7 thoughts on “Biodiversity lesson Plan PDF”

  1. I like that you focus on the interplay between otters, fish, kelp and urchins. The M and M game with and without the otters in the mix is a great way to show the effects of a keystone predator. I’ve always wondered what otters eat besides urchins. Do they eat crabs?
    Crazy story: a young lady I knew who fished in southeast Alaska believed that sea otters were not native to this coast because her dad (who is a fisherman) told her that there had not been hardly any around 40 years ago. She disliked this “invasive species” for what she thought they were doing to the crab populations in parts of SE. To be fair, I wonder if they do have an effect because in Kachemak bay and PWS for example, after dungy and tanner crab populations were overfished by people there, the crabs have never recovered. I suppose baby crabs could be being eaten by fish though as well. Anyway, I told this woman the reason there were hardly any crabs in SE around 40 years ago was because they had been decimated by earlier hunting efforts, but yes, they were native. She never believed me.

    1. Thats odd that some people may consider otters to be invasive. I guess if they had never been around growing up, they could be consider invasive. Otters are opportunist eaters but they typically specialize in only a few food sources and its a learned behavior. If their mothers eat mainly crab and urchins the young will too, if their mothers typically eat octopus and clams they will rarely eat urchins or crabs. (I learned that from the SeaLife Center) Its pretty cool and reduces competition between the sea otters. As for the crab fisheries I’m pretty sure human influence has more to do with the population decline than anything otters could do. But I looked up a recent Dungeness crab survey and in the Prince William sound area they caught and average of .1 legal crab per pot in 2010. Which is dismally low for crab fisheries and based on what I’ve learned about their life cycle it takes about 5 years for a male crab to reach its legal size and each females will produce up to 2.5 million crab larva but only once. So something tells me the survival of the larva is whats keeping the population low, maybe its climate change or nutrient run off thats killing them. check this out if you want to learn more http://www.adfg.alaska.gov/FedAidPDFs/FMR12-05.pdf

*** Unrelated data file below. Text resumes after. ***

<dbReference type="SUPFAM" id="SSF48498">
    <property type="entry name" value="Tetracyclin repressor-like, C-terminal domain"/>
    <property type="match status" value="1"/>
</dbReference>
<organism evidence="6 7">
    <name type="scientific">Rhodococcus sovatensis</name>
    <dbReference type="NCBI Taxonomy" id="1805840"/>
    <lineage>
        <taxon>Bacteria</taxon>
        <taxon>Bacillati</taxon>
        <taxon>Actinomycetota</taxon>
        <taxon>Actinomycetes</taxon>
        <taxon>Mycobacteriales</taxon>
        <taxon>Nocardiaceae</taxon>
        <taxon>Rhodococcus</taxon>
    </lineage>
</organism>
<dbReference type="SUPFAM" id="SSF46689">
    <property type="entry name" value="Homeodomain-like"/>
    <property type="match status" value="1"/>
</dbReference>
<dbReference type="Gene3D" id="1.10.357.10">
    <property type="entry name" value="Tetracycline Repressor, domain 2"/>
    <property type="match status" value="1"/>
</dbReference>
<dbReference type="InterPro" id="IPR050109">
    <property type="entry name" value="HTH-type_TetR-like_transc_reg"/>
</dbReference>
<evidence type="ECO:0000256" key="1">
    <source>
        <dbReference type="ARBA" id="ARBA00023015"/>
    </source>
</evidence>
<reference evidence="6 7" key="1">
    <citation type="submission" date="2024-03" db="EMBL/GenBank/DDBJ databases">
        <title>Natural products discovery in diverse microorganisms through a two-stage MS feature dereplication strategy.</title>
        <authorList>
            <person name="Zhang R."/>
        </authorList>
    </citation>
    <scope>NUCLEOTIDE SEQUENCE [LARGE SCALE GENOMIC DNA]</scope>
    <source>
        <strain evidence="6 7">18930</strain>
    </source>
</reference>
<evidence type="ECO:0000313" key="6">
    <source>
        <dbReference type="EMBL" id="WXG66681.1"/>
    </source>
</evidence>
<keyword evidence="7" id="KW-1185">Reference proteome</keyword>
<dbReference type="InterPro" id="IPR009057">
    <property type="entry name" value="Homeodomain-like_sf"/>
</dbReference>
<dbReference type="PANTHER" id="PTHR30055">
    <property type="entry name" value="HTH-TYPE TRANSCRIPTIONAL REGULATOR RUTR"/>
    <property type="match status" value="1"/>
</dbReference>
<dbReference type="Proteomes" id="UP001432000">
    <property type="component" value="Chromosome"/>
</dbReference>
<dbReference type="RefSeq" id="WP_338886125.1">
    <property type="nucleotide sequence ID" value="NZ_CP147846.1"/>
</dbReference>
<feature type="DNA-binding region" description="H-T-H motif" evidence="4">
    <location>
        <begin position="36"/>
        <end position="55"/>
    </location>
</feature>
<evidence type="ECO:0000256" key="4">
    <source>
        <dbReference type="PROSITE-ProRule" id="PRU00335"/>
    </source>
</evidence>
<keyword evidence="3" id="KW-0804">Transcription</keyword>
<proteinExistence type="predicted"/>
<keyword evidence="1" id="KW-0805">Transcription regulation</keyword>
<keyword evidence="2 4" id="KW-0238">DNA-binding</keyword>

2. Hey, Meghan!

    Wow- what a thorough lesson plan! I really loved your variety of activities that presented a relatable way of viewing biodiversity in a given environment.

    The topic of sea otters is also very culturally responsive, as it’s been a huge topic of debate ever since Europeans settled here.

    Great work!

  3. Meghan, This lesson is great! I like opening it up with a game and of course, you had me at M&Ms. This is a great connection to a math lesson too about data collection, recording, and calculations. It would be cool to see it taught in combination with a bigger math unit. I like the video you showed too, a lot of information in a cool visual way. Like Ryan mentioned — I cannot even talk about how cute I think sea otters are to all my gillnetting friends… it sends them into a fit about invasive otters ruining everything. This gave me an idea for a whole new language arts lesson — interviews with fisherman vs. interviews with marine biologist. Of course… many of my fisherman friends don’t use age-appropriate language 😉

  4. Do I get to eat the M&M’s at the end of the lesson? I am not a science person at all, but I thought this lesson sounded thought provoking and still accessible to someone like me (who always gets lost in a science classroom). I think this lesson would be great in the spring, right before all the kids have their beach day, so they can all try to spot the animals they studied in your lesson. Or I guess you could add a field trip to DIPAC in there somewhere…My kids do all kinds of salmon lessons in school; it’s nice to give other sea life a bit of attention too.

    1. yes you get to eat the M&Ms, I forgot to designate that in the lesson but I figured it would be implied. Plus the students will eat them anyway

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